Despite the war, theaters continue to operate, writers are producing books, publishers are releasing them, and artists are creating paintings. Cultural life continues, but institutions are more difficult — they are less nimble than a business or an independent artist. They rely on funding and require state protection, which is currently primarily focused on the war effort.

— On the banner of the Kholodnyi Yar rebels was written “Freedom or Death.” We have a limited choice: either we will win, or we will cease to exist. We must believe in victory and do everything for it. To be more pragmatic, for the first time in Ukrainian history, we are in a situation where almost the entire Western world is supporting us, so this time it will end well.

Several international organizations helped the Territory of Terror museum survive the winter of 2022 when another serious challenge — in addition to the shelling of the city — was widespread power outages due to the occupiers deliberately destroying the critical civil infrastructure of Ukraine. The museum received grants for generators, power banks, and also purchased personal protective equipment for workers in case of chemical and nuclear attacks.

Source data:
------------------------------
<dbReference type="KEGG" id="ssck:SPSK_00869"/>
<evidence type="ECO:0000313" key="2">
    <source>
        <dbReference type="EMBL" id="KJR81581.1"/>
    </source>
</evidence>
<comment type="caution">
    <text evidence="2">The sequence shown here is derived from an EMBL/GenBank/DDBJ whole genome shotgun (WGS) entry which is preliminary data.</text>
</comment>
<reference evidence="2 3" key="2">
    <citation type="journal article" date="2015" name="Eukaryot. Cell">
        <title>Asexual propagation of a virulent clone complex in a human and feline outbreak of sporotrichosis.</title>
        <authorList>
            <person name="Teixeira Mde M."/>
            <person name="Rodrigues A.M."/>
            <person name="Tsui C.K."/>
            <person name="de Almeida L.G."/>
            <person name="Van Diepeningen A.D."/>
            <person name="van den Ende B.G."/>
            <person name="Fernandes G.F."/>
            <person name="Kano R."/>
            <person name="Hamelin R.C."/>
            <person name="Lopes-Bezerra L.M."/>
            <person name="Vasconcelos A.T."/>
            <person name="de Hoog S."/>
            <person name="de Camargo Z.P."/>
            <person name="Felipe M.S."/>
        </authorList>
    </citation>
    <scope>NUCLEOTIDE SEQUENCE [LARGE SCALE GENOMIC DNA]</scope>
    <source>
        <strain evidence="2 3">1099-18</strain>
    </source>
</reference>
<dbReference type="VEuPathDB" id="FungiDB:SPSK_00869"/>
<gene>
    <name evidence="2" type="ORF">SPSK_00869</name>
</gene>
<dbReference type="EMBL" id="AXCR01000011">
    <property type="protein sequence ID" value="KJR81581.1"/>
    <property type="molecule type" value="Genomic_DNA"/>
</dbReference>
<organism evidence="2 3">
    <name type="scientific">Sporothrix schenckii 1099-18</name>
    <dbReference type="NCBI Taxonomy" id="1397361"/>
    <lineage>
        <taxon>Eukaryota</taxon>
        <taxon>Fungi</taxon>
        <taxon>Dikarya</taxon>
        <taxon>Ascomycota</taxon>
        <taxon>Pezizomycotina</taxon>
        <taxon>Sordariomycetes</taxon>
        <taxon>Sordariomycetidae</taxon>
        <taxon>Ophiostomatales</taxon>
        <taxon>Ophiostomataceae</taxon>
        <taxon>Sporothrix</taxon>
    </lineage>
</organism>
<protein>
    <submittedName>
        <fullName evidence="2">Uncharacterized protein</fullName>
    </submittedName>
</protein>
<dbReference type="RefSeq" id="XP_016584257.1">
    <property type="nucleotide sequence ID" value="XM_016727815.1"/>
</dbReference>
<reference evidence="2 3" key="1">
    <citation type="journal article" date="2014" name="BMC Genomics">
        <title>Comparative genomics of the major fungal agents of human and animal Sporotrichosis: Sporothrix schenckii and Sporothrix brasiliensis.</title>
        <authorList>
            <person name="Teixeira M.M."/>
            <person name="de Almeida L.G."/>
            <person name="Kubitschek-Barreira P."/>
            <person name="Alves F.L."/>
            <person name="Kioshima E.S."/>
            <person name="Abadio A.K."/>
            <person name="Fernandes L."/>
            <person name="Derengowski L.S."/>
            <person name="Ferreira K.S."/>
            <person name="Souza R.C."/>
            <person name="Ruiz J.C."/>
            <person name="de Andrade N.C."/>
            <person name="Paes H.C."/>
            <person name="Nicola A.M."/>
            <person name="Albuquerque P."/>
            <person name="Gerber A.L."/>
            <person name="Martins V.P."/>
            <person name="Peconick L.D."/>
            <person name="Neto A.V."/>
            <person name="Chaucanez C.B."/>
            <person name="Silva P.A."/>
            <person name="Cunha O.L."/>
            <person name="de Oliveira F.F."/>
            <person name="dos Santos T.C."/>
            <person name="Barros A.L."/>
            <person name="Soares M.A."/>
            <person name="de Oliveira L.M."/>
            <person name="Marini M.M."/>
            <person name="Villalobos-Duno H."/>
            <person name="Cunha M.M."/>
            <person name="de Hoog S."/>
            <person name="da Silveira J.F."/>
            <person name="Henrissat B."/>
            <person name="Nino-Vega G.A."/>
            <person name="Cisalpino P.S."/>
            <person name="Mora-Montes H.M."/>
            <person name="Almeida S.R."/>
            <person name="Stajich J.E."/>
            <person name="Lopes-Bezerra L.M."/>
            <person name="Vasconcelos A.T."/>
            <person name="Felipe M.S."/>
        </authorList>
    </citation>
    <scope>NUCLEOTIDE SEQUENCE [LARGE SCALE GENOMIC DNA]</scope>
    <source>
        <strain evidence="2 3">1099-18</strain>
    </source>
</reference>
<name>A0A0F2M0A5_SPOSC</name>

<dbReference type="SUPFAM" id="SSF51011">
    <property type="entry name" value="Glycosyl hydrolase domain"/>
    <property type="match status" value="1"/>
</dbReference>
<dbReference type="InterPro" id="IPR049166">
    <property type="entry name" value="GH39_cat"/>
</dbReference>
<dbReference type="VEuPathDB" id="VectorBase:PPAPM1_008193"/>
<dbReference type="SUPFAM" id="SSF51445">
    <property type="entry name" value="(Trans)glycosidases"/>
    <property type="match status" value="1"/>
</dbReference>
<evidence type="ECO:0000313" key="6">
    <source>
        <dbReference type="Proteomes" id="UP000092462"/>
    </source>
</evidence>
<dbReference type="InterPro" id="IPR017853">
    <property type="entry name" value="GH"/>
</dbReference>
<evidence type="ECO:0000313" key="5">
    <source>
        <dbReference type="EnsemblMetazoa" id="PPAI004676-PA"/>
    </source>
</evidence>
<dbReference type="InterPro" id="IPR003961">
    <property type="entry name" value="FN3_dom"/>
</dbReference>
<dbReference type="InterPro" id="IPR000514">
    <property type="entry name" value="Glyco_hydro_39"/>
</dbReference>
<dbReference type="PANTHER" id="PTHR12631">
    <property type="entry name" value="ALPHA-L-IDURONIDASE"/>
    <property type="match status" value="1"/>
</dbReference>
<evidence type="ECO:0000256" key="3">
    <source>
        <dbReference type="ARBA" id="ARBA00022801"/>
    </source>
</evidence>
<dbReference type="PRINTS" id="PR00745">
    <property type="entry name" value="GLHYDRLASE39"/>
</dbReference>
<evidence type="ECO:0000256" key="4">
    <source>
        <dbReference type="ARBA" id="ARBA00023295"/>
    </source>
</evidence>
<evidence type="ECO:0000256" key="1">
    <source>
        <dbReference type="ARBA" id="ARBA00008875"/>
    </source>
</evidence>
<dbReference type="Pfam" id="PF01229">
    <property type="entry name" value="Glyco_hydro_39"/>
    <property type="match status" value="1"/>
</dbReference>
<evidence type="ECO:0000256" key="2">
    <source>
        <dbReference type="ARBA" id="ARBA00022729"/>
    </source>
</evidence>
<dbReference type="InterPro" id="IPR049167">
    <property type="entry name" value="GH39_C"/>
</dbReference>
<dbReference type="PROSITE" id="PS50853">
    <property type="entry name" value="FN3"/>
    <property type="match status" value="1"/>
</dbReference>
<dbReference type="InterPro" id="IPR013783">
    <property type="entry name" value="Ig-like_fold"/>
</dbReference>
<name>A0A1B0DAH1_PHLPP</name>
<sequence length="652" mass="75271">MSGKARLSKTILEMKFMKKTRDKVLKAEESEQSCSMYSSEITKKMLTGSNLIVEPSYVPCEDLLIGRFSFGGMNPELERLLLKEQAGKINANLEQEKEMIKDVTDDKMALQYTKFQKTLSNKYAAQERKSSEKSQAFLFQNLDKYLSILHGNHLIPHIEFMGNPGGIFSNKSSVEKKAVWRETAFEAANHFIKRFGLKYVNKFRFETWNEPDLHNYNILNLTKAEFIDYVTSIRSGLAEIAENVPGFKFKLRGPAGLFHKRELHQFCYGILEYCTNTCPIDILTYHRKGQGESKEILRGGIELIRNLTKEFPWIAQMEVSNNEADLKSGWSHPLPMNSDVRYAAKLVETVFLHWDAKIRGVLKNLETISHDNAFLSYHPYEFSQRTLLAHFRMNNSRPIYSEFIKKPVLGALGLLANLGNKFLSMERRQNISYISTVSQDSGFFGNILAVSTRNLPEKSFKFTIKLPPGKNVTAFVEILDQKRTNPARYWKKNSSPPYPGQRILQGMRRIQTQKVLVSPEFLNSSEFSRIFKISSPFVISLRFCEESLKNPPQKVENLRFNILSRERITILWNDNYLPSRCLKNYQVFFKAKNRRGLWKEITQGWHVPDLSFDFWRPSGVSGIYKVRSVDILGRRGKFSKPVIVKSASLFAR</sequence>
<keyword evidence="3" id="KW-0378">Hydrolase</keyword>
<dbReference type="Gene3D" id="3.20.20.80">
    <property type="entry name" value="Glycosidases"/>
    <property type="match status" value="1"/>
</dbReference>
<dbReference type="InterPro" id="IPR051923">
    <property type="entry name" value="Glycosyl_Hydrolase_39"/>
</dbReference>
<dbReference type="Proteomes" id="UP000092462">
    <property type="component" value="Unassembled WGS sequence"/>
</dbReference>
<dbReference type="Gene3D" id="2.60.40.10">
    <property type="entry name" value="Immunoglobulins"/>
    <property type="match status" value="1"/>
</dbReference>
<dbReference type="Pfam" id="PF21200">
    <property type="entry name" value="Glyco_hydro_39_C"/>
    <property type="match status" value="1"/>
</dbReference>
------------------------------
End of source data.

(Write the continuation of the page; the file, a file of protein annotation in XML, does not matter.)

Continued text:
In 2023, with the support of the Konrad Adenauer Foundation, the museum continues the Wounded Culture project, recording interviews with museum workers about their experiences during the early days of the full-scale war and how they preserved the collections. A separate initiative is VR tours of the museums destroyed by Russia. The first such object was the Okhtyr Museum in the Slobozhanshchyna region. The director of Territory of Terror, Olha, says that it works well for foreign audiences who will not be able to see everything with their own eyes any time soon. Technology allows us to share the truth with them.